Raymond Winkler, Review, 'scrutiny', October I94i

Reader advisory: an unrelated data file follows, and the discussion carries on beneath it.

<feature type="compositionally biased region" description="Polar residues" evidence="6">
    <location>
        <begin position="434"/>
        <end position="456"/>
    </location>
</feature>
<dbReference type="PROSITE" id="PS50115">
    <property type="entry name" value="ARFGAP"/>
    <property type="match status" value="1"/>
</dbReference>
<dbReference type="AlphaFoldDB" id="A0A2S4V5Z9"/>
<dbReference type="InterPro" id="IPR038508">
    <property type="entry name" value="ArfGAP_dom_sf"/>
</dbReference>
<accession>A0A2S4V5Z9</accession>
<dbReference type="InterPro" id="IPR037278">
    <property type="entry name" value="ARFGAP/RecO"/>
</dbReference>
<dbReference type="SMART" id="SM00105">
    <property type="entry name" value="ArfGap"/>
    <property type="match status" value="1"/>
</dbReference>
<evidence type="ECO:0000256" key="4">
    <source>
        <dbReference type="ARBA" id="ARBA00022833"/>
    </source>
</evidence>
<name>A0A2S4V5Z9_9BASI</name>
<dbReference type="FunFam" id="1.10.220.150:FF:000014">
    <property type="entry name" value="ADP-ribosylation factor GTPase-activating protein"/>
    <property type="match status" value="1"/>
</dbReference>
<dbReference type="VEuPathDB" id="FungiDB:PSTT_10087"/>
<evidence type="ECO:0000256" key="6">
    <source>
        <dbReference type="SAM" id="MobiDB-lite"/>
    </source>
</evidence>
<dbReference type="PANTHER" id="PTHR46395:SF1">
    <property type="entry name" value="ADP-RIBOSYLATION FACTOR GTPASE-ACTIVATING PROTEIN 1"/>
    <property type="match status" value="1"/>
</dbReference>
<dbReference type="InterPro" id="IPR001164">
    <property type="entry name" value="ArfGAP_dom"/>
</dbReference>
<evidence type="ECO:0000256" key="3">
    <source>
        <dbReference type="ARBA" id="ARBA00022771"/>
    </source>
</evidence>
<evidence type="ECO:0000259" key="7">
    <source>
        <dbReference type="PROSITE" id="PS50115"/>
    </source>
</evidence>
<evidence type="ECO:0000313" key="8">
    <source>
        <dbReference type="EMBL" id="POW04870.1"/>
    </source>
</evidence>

Simplicity, it will be recalled, was habitually Mr. Auden's strength and virtue. He was not, in fact, generally classed as one of the 'simple' poets: in verse, complexity of attitude towards a given situation on the one hand, and simplicity of attitude towards a complex situation on the other, have both given rise to accusations of obscurity. Mr. Auden's method was ordinarily the second of these, and by sticking firmly to a handful of easily-grasped principles, he steered his verses through the intricacies of contemporary existence and produced some interesting patterns of experience. The resultant scope constituted the virtue; the fact that he felt no compulsion to modify his attitudes under the stress of experience enabled him to explore a wide field of phenomena without confusion. The weakness of the plays sprang from the same source - this insistent singularity of outlook and intention was fundamentally undramatic: the apparent interplay of personality was soon revealed as the unsubtle clash of propaganda and counter-propaganda.